There are only a few in this party, not more than ten, and it is the intention to visit all the old haunts of the negro and to steal quietly through the woods with the hope of catching him in an unguarded moment.

An idea of public sentiment not only here, but in Coweta, Pike, Meriwether and Paulding, all of which counties have been visited by the searching parties, maybe be had from the aid given the various posses. Not only have women cheered them on while the men waved their hats and gave vent to other demonstrations of sympathy as the party passed, but practical aid has been rendered the searchers.

Horses and mules have been taken from between the plowshares to be ridden by the members of the posse and buggies have been given them. When the searchers left Palmetto and other places in this vicinity they were on foot; now they are mounted or on buggies. The horses and conveyances are driven about ten or fifteen miles and then sent back to their owners and fresh teams are secured.

If determination, energy and persistence count for anything, Sam Hose will pay the penalty for the crime and it is only feared here that his captors will kill him on sight instead of bringing him here for the death in contemplation for him at this place.



Posse Has Been Swelled in Numbers and Is Only a Few Hours Behind the Fugitive.

LaGrange, Ga., April 15.—(Special.)—In response to a telegram asking for help, a posse left LaGrange this afternoon at 5 o'clock to give chase to the negro Sam Hose, who so brutally murdered Mr. Cranford and then assaulted his wife near Palmetto.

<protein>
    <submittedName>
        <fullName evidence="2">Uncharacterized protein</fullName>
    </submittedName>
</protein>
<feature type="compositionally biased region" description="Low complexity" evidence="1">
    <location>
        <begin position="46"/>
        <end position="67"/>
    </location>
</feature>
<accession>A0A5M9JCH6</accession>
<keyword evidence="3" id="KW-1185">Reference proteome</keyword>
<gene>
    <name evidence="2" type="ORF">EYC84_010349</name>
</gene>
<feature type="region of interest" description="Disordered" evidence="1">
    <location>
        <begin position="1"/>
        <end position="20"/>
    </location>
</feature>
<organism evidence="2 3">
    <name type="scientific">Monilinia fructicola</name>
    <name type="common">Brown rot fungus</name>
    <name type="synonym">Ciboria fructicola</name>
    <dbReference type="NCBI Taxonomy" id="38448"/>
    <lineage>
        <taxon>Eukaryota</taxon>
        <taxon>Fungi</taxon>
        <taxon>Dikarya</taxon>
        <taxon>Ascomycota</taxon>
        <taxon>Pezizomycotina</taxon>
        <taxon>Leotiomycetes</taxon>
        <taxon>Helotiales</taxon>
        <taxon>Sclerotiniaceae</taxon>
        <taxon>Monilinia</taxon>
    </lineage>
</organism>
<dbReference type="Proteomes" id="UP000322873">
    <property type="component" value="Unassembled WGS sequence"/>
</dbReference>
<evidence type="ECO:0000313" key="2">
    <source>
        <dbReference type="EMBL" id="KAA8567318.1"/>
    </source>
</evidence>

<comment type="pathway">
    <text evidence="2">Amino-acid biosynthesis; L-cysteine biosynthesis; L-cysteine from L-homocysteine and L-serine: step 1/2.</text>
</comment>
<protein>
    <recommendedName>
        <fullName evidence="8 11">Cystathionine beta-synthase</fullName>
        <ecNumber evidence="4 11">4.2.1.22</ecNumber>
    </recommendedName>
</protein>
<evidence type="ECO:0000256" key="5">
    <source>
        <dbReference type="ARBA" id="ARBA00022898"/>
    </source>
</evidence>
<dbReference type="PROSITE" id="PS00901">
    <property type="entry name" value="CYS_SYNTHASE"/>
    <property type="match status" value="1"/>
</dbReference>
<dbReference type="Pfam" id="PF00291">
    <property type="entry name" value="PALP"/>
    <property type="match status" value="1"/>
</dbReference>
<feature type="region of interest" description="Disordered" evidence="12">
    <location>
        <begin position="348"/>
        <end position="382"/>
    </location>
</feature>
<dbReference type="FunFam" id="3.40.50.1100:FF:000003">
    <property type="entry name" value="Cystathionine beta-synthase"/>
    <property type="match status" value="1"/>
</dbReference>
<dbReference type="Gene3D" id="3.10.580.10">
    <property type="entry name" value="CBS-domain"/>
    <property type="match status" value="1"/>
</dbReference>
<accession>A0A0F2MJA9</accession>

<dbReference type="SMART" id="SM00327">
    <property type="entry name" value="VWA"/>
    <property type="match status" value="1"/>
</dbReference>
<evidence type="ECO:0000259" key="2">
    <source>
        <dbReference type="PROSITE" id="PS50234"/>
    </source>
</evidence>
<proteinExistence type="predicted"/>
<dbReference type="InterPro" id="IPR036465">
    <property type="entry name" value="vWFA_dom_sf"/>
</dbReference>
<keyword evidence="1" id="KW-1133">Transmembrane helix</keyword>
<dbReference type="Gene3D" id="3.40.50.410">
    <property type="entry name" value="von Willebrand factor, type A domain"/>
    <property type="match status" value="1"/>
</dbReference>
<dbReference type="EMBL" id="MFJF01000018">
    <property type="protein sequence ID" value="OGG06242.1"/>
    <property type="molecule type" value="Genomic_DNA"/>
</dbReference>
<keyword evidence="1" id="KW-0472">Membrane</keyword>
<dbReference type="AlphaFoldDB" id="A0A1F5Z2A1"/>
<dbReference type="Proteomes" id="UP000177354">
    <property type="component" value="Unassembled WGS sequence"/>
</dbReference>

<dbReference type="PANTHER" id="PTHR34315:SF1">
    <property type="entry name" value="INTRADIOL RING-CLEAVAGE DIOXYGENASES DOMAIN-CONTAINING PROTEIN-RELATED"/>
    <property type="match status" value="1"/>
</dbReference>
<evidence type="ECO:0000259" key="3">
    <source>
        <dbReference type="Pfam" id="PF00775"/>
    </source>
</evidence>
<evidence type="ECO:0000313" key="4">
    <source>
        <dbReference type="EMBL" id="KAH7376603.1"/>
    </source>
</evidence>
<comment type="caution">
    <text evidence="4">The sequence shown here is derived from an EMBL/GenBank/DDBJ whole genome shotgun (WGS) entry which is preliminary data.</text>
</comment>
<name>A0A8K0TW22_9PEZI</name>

Reports from Mountville tonight at 10:30 o'clock are to the effect that the posse, which has been increased by the crowd from LaGrange, is in hot pursuit of the negro, being only two or three hours behind him. It is thought he will be captured some time in the morning.

The negro has left the Hogansville and Mountville road and is headed toward Greenville. The surrounding country is aroused as it has never been before, and men who are fresh are taking the places of those who are worn out.



But for Being Called of Trail, Griffin Citizens Believe They Would Have Caught Murderer.

Griffin, Ga., April 15.—(Special.)—Had not some one sent a dispatch yesterday to the posse which for the past several days has been pursuing Sam Hose, the negro would have already paid the penalty for his horrible crime.